By Adam Lovinus
By Lilledeshan Bose
By Gabriel San Roman
By Rachel Mattice
By Stephanie Zacharek
By Daniel Kohn
By Nate Jackson
By Mike Seeley
The Sunshine of Your iPod
The definitive sounds of encroaching melanoma
Just as a fulfilling summer consists of familiar pleasures and thrilling adventures, summer soundtracks ideally should include obvious, reliable favorites and surprising gems. This is the guiding principle of the following list of hot-season tuneage. Of course, there are as many awesome summer songs as there are cases of skin cancer every year, but we only have room for 19. Nevertheless, put these tracks on an iPod/CD-R/iTunes playlist, and you're guaranteed an eternal sunshine of the overheated mind.
Roy Ayers, "Everybody Loves the Sunshine." A gorgeous, languid hymn to that hot orb in the sky's benefits from soul-jazz vibraphonist Ayers. Makes butter seem rough.
Beach Boys, "Good Vibrations." You were expecting "Surfin' USA," but that's merely a cute ditty about a summertime activity practiced by only a fraction of the population. "Good Vibrations," however, is the very essence of a utopian summer manifested in song. The ascending Theremin riff in the chorus alone is glorious enough to give hope that we can rebound from the Bush era's terrible legacy. The nurturing glow from "Good Vibrations" will last as long as the sun exists.
Cymande, "Bra." You may know bits of this song because De La Soul looped the supple, intricate funk rhythm and throw-your-hats-in-the-air brass motif from "Bra" for 3 Feet High and Rising's "Change in Speak." Turns out, the entire five minutes of "Bra" is worth strapping on, for it is one of the greatest specimens of Caribbean-flavored funk on wax. Put that in your Jamaican jerk sandwich and (b)eat it.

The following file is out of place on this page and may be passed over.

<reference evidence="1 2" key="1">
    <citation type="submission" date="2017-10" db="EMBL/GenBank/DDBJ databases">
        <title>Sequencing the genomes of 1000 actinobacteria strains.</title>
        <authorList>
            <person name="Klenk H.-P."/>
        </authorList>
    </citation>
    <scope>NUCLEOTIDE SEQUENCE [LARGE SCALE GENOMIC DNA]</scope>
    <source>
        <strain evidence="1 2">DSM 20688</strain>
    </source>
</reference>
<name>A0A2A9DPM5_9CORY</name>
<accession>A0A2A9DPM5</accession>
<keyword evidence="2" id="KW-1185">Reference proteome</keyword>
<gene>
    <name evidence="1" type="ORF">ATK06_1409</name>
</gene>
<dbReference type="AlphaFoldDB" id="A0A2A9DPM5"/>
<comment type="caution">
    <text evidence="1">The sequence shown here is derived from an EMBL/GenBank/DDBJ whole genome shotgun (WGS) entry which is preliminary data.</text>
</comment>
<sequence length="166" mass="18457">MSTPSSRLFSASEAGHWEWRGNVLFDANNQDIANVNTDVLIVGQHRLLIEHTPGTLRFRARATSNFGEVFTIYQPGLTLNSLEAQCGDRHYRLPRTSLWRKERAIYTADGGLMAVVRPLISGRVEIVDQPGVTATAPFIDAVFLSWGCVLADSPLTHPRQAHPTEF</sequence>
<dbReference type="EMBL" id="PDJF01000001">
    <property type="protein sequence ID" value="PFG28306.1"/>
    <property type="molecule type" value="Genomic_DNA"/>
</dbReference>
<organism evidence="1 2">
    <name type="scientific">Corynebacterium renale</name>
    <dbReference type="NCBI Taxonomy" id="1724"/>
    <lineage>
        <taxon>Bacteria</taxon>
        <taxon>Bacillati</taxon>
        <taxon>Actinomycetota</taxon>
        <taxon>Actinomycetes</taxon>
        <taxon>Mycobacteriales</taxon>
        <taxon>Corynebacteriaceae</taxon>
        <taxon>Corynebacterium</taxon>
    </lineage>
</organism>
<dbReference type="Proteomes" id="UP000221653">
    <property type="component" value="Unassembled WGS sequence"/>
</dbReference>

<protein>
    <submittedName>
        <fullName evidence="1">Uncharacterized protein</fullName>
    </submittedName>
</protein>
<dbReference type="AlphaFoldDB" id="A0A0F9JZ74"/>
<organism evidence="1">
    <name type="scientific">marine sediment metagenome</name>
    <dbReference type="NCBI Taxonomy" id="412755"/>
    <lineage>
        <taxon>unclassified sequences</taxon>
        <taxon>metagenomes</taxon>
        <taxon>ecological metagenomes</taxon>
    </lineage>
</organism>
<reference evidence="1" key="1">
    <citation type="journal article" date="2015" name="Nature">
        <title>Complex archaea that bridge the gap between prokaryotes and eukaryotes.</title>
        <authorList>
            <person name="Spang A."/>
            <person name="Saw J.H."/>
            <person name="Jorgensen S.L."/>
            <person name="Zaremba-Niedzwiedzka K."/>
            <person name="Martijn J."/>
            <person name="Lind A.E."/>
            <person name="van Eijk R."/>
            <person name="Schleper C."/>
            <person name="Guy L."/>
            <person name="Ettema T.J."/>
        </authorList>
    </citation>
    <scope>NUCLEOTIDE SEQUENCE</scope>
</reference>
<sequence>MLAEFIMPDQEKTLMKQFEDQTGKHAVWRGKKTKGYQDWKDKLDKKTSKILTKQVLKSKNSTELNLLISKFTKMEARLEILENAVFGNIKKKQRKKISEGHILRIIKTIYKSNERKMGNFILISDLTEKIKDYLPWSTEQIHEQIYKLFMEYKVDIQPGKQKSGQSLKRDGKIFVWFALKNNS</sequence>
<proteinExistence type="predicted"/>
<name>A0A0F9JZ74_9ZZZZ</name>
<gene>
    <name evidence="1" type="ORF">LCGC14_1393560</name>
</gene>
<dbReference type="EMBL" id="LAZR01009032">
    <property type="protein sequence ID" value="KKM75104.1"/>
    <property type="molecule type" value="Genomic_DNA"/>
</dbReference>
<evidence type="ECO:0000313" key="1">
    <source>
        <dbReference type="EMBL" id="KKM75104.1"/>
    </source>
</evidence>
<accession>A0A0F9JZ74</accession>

Wolfgang Dauner, "Take Off Your Clothes to Feel the Setting Sun." Heed the title's advice and bask in this song's mellow, exotic euphoria. Somehow, a balding old German dude best known for his avant-garde jazz excursions hit upon an indelible tune—plucked languorously on a sitar—that evokes the lascivious lassitude of a Goa beach and the inexhaustible joy of witnessing the sun rising from said sandy perspective. If ever there were an excuse to lounge naked outdoors, this is it.
Michael Jackson, "Don't Stop Till You Get Enough." Summer of '79, a certain music editor lost his virginity while Jacko's jackin' disco-funk stormer dominated radio in the Detroit area. Ergo, "Don't Stop Till You Get Enough" earns a spot near the top of yours truly's summer-jams pantheon. You understand.
Jurassic 5, "Concrete Schoolyard." Fueled by a lazily rippling R&B piano sample from Ike Turner's "Getting Nasty," this track from LA hip-hop crew J5 pays homage to "playground tactics" while "tak[ing] you back like Spinal Täp." The sun-zapped, lethargic funk complements the four rappers' clever affirmations of old-school hip-hop realness, proving that nostalgia goes with summer like surfboard with wave.
Len, "Steal My Sunshine." Built around a sample of the swellegant piano/woodblock break (to which I can listen until it drives everyone around me crazy) from Andrea True Connection's seductive disco classic "More More More," this 1999 hit is unstoppable bubblegum-dance-pop joyousness.
Meat Puppets, "Swimming Ground." Arizonans know from summer. Ergo, this riptide of bliss from Meat Puppets' fab Up on the Sun. Revel in Curt Kirkwood's radiant ripples of guitar and get your splash on.